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Mossberg 930. It's semi-auto. There's nothing unreliable about it. Can still be used for hunting turkey and deer. Can still be used for home defense.
Can be used for 3-gun competition, if you get into that.
They even have a version endorsed by Jerry Miculek that is tweaked for 3-gun (JM Pro).

I think you'll be much happier with a semi-auto than a pump, since your primary motivation seems to be shooting clays.

http://www.mossberg.com/products/sho...g/mossberg-930
http://www.mossberg.com/products/sho...tactical-class
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Unread 12-16-2013, 11:59 AM   #8
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I have a Browning semi. There are some types of ammo it won't shoot but as long as you get the right ammo it never has issues. I have never had it in real harsh conditions.
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Unread 12-16-2013, 12:54 PM   #9
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Give a choice, oddly, I don't care for auto shottys.

I see two ways to go: either a good pump shotty (Rem 870/Winchester 1200-1300-1400/Mossy 500-590) or a good side-by-side.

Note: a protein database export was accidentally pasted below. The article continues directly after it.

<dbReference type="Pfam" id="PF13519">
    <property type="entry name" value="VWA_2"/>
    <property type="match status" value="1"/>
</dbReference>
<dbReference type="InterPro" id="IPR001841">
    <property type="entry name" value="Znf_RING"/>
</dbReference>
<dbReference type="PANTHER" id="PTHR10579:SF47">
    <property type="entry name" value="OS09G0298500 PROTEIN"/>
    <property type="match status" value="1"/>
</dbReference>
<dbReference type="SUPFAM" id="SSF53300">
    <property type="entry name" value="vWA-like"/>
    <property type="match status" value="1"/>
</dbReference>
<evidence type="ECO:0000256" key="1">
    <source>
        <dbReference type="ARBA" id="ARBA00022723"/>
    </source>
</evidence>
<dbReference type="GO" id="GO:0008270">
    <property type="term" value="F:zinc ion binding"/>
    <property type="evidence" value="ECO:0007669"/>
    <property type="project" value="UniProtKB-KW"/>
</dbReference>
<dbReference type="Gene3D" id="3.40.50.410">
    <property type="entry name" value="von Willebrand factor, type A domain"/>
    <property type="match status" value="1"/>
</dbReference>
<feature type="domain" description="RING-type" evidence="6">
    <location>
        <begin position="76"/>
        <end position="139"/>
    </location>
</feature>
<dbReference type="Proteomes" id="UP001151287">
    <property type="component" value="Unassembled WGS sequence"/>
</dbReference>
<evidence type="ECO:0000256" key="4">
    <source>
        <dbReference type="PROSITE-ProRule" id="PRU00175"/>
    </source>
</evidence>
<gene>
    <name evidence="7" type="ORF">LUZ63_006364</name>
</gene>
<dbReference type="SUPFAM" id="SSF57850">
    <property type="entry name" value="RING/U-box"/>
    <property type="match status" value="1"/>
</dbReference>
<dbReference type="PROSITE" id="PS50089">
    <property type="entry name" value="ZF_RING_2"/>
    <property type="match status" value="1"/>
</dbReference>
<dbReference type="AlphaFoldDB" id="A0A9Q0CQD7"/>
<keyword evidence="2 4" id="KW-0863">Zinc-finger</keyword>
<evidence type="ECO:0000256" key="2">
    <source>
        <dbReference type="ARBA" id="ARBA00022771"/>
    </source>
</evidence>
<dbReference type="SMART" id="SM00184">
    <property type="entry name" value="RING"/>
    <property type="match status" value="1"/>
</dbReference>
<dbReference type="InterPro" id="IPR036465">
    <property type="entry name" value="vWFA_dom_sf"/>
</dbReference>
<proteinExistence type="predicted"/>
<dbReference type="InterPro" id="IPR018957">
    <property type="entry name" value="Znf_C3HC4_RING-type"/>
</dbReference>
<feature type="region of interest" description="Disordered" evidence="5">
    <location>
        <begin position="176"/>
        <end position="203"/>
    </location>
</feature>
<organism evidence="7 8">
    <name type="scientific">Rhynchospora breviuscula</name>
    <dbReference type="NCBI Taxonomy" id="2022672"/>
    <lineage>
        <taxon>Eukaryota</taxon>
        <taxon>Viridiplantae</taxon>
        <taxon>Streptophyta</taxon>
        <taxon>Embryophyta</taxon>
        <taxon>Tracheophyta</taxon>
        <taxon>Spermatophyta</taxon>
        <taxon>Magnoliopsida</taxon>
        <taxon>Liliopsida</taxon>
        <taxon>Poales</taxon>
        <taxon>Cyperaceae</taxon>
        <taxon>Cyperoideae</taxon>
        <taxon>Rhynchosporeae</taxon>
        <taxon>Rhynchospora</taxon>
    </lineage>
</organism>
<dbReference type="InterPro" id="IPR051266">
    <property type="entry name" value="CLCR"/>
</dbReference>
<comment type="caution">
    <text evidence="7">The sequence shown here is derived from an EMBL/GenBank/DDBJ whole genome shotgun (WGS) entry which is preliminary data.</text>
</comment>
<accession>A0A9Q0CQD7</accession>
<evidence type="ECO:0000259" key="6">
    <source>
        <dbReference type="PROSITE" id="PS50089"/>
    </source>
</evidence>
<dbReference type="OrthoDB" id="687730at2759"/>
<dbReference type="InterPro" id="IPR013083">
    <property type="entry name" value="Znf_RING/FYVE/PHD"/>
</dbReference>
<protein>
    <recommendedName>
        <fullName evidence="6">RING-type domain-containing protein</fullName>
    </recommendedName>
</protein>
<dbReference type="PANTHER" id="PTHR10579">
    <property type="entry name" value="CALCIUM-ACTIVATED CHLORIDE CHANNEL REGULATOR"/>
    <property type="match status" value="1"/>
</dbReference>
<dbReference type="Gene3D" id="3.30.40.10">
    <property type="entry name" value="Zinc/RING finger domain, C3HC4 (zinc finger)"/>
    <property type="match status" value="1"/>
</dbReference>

Granted, my thinking is heavily coloured through my historical use - limited hunting, typically home defense or military use.

Advantage to a pump? It likes abuse, it's easy to check to see if it's loaded, load variations aren't generally a problem, and more rounds in the magazine.
Disadvantages? Single firing mechanism, most are picky about shell overall length.

Advantage to a SxS? Easier to load than an O/U in a hurry, does NOT care about load length (as long as it's under the chamber max length, typically 3",) and you've usually got "two guns in one" if you get a double-trigger setup (left barrel breaks a hammer spring? Just use the right until you can get it fixed.)
Disadvantages? Only two rounds, and you have to know where the barrels are "registered" (should say in the literature, but usually ~40y.)

A side-by-side gives you more options for availability, but still stick with something fairly well-known. A good test before you plonk down your dosh for a SxS? Strip the barrels down to just that assembly (other metal parts okeh,) hang them in a loop of string with one hand, and "ring" them with a plastic or wooden screwdriver handle in the other. If the barrels are soldered tight, it will ring like a bell; if they're not, you'll just get a "thud" out of them. If they're not, don't buy it - one of the first things you'll have to do is get the barrels resoldered, which is not cheap! (And it's a pain to find a guy who can do it properly these days - the last one I knew that could do a good job of it retired 25 years ago, and died 18 years ago.)

But, a well-built SxS or pump will last you pretty much forever, with only minor parts replacements (mainly springs.)
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Unread 12-16-2013, 04:46 PM   #10